Frederick Breedon IV, Getty Images Hank Williams Jr. has revealed his summer…
- Posted on Mar 8th 2010 8:10AM by Linda Laban
In between these two records, though, the band weathered personal tragedy on a grand scale as Spurgeon's kidney disorder – he was born with only one and his first transplant was rejected -- took a turn for the worse. In addition, in 2007, bassist Evan Farrell died in a house fire. The incredible events are documented in 'D Tour,' a film the band made that was picked up by the IFC channel for the Independent Lens series.
"His body is still accepting the organ, but for now he's doing great," Rogue tells Spinner. "Really, the movie is more about him than our band. It expands quite a bit into what it means to need an organ and what it means when no one in your family can donate. Also, organ donation and how it affects people's lives." Spinner caught up with Rogue Wave one day before the band (which includes tour members: keyboard player Steve Taylor and guitarist Dominick East) headed out of Oakland to start a North American tour that begins in Canada, and winds its way down to SXSW.
Describe your sound in your own words.
We are definitely children of the British invasion and the American underground rock scene of the late '90s and early 2000s. That's our world. Melodic rock music, whether it's piano or drum machines. Melodic music.
How did your band form?
It formed when I lost my job many years ago. 2001, I think it was. I started recording music; I recorded our first album, 'Out of the Shadow,' then I recruited a band through Craigslist and we started playing together. We were fortunate to get a lot of shows in the Bay Area, before we knew it we were playing all over and were signed by Sub Pop.
What are your musical influences?
The Who, Guided By Voices, Neutral Milk Hotel, Simon and Garfunkel, Elliott Smith, My Bloody Valentine, Sonic Youth, Harry Nilsson, so many. A lot of film music, too. I think Pat likes the soundtrack of 'The Terminator' more than anything else.
How did you come up with the band name?
I was working on the first album by myself and I really wanted to restart my life. I realized I like making music more than sitting behind a desk. When I finished the album, I wanted to have a project name. I'd been reading this Neal Stephenson book 'Cryptonomicon.' It's about natural calamities and he mentioned rogue waves. I looked it up, it turns out they are these massive waves that are inexplicable and come on suddenly. Scientists are mystified why they happen. At the time, I thought that was a great metaphor for artistic endeavors. Music can hit you on an emotional level and in mysterious way. Music works for me that way. I also thought I'd attach my name to it; be my own Ramone. By myself, at the time. Sometimes something as superficial as changing your name pushes you in another direction.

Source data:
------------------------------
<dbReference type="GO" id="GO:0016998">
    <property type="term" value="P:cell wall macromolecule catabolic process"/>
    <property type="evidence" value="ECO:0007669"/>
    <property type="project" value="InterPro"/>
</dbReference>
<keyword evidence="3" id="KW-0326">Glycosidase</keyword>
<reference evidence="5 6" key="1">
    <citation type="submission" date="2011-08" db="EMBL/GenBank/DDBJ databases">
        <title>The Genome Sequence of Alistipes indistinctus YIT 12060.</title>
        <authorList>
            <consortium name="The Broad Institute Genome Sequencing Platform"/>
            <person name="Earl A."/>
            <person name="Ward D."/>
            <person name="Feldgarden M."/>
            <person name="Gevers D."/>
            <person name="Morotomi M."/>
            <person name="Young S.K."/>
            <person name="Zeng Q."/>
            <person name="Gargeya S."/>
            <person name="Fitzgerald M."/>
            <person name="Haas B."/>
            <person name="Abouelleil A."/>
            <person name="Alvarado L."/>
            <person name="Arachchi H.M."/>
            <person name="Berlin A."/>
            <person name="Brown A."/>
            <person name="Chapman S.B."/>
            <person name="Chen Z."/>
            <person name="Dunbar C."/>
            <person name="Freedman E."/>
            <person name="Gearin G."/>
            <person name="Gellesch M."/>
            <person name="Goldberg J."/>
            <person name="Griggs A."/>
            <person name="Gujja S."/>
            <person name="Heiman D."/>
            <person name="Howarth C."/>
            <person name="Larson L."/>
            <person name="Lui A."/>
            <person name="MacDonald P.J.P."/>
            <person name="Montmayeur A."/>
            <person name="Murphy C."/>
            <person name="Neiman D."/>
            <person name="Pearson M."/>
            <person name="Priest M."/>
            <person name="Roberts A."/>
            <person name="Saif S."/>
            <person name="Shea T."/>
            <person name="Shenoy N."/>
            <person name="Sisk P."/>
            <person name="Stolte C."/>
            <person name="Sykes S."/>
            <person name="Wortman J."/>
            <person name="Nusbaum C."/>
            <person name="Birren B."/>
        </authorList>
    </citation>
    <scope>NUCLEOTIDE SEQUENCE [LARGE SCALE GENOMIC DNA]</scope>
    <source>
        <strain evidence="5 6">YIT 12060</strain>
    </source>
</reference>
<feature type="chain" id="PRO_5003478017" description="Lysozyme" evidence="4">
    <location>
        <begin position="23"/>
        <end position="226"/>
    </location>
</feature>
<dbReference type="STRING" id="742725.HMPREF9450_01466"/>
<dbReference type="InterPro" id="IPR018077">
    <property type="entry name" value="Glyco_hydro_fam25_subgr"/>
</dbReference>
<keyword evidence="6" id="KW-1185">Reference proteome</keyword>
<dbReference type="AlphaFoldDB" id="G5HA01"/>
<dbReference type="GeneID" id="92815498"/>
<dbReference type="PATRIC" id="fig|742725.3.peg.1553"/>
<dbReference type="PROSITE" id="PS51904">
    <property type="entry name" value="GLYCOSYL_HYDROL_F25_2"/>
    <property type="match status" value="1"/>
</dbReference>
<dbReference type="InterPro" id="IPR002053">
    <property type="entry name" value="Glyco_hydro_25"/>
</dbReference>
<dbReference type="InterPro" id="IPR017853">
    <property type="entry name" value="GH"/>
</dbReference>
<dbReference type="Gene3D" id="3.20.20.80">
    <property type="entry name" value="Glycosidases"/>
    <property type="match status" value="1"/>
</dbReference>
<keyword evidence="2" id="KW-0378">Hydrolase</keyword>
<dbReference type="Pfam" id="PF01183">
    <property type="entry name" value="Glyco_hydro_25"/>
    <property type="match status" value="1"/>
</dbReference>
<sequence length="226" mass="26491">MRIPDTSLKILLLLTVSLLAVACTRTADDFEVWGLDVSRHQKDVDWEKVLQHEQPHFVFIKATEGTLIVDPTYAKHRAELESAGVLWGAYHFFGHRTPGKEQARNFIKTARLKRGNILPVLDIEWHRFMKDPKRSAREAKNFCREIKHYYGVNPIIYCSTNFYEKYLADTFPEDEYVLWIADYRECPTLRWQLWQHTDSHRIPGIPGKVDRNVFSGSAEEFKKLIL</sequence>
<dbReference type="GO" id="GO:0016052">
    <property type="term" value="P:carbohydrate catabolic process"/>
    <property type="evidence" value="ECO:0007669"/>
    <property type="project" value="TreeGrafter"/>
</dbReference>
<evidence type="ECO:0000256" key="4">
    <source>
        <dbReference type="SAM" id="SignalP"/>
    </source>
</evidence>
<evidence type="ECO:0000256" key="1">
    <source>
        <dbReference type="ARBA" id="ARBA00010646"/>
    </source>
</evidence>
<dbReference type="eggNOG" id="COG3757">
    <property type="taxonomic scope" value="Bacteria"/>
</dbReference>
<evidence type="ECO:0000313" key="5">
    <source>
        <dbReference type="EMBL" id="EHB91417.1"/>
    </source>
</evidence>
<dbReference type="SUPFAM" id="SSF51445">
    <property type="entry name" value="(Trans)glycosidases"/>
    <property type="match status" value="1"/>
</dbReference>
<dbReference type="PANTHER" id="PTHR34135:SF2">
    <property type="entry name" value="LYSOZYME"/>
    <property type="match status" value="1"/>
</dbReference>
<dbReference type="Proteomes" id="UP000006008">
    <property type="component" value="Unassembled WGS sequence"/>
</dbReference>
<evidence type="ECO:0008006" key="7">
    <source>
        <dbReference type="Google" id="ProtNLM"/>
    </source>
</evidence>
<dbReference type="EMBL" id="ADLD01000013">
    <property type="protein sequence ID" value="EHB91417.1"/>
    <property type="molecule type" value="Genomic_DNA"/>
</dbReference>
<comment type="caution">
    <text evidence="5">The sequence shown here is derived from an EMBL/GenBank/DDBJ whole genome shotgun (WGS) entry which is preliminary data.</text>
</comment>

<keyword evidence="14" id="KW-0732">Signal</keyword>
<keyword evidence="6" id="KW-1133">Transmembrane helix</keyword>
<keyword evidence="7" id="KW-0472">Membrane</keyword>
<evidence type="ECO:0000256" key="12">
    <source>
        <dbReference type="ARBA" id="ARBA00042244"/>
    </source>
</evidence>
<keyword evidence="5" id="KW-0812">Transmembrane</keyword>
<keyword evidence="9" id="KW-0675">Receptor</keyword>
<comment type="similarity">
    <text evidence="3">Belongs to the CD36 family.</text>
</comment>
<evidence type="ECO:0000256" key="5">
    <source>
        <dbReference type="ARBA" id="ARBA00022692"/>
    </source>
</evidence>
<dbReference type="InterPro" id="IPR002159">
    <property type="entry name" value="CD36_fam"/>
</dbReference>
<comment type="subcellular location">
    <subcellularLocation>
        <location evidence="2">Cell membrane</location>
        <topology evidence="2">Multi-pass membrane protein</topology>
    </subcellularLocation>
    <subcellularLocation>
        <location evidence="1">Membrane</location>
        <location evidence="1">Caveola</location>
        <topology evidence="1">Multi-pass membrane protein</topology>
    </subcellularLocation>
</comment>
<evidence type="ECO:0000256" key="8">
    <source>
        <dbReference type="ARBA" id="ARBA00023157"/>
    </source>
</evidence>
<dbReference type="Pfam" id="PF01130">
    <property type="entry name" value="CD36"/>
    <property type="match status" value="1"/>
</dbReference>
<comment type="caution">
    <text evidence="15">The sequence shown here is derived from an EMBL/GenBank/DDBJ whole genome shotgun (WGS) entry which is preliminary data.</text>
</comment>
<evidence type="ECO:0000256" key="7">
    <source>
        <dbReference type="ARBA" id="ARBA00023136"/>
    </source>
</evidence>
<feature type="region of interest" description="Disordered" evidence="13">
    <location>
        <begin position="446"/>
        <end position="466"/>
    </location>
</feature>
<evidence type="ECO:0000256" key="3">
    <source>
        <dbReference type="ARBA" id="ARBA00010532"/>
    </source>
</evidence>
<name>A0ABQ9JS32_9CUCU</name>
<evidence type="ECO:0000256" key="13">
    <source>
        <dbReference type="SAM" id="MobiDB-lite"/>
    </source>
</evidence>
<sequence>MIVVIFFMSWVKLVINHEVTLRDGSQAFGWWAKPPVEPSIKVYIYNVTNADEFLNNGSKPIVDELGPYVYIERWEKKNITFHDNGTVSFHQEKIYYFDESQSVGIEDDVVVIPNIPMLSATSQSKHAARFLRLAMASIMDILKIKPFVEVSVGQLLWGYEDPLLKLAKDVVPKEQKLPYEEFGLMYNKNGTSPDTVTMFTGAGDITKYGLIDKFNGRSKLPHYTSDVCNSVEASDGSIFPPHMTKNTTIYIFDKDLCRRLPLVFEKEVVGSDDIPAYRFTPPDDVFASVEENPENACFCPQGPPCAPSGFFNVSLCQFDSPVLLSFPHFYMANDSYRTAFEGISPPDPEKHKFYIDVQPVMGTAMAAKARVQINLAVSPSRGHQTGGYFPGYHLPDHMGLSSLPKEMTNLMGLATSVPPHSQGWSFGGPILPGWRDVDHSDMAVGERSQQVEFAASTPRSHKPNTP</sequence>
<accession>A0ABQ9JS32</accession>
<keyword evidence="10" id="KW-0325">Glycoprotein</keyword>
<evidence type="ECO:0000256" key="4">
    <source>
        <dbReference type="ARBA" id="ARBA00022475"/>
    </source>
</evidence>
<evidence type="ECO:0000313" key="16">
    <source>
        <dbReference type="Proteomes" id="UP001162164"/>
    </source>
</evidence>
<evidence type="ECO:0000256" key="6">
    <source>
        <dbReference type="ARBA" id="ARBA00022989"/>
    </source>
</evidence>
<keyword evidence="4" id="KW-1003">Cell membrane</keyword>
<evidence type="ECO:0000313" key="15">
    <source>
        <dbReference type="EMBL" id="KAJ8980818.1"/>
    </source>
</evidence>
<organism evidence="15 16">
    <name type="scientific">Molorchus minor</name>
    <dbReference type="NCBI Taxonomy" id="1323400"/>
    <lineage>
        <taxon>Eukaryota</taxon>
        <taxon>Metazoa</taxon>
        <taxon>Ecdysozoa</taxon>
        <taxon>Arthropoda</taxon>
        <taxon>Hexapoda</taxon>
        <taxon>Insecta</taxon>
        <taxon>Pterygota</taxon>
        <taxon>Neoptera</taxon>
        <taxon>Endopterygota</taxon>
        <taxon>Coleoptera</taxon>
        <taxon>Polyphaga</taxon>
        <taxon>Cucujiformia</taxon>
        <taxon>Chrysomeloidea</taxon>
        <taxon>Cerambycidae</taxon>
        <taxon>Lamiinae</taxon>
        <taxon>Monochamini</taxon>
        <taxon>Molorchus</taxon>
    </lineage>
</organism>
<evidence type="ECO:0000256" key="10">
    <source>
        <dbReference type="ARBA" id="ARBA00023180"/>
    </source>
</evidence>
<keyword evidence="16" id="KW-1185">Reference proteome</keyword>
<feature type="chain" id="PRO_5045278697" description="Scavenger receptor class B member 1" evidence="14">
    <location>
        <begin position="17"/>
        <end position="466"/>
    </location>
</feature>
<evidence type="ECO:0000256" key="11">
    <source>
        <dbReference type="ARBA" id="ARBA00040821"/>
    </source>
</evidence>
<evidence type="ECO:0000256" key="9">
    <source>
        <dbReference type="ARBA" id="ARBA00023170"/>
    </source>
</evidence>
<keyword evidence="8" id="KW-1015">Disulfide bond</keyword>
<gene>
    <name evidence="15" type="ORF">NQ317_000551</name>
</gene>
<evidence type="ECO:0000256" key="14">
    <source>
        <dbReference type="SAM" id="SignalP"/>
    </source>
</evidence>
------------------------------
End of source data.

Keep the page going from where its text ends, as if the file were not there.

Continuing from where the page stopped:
Do you use your real last name, Schwartz?
If there's a check to cash, yes. When I go to the dentist.
What's your biggest vice?
Coffee in the morning, whiskey in the evening.
What's in your festival survival kit?
That depends on the city and the time of year. For summer festivals its always my recyclable water bottle and my trucker hat, and my ironically neon sunglasses.
Who was your first celebrity crush?
Erik Estrada from that TV show, 'Chips.'
Beatles or Stones?
I have to be a Beatles person. I thought they were my family when I was a little kid. I thought my parents knew them because we listened to them so much. There pictures of them on the walls. I couldn't really differentiate. The day John Lennon died, it was like someone in my family died.
What's the craziest thing you've seen or experienced while on tour?
One crazy thing was at a show we played in San Francisco when I electrocuted my former guitarist, Graham. I thought he was joking around. His facial expression was so extreme that I thought he was joking, but I was really electrocuting him. Something was wrong with one of our amplifiers and I was handing him a guitar and I don't know how it happened. That was pretty shocking.
No pun intended.
Oh, and one show we played opening for Death Cab For Cutie, in Brooklyn, New York, the entire scaffolding collapsed. It could have killed a hundred people. Tthey scampered away at the last second. Now, that was shocking.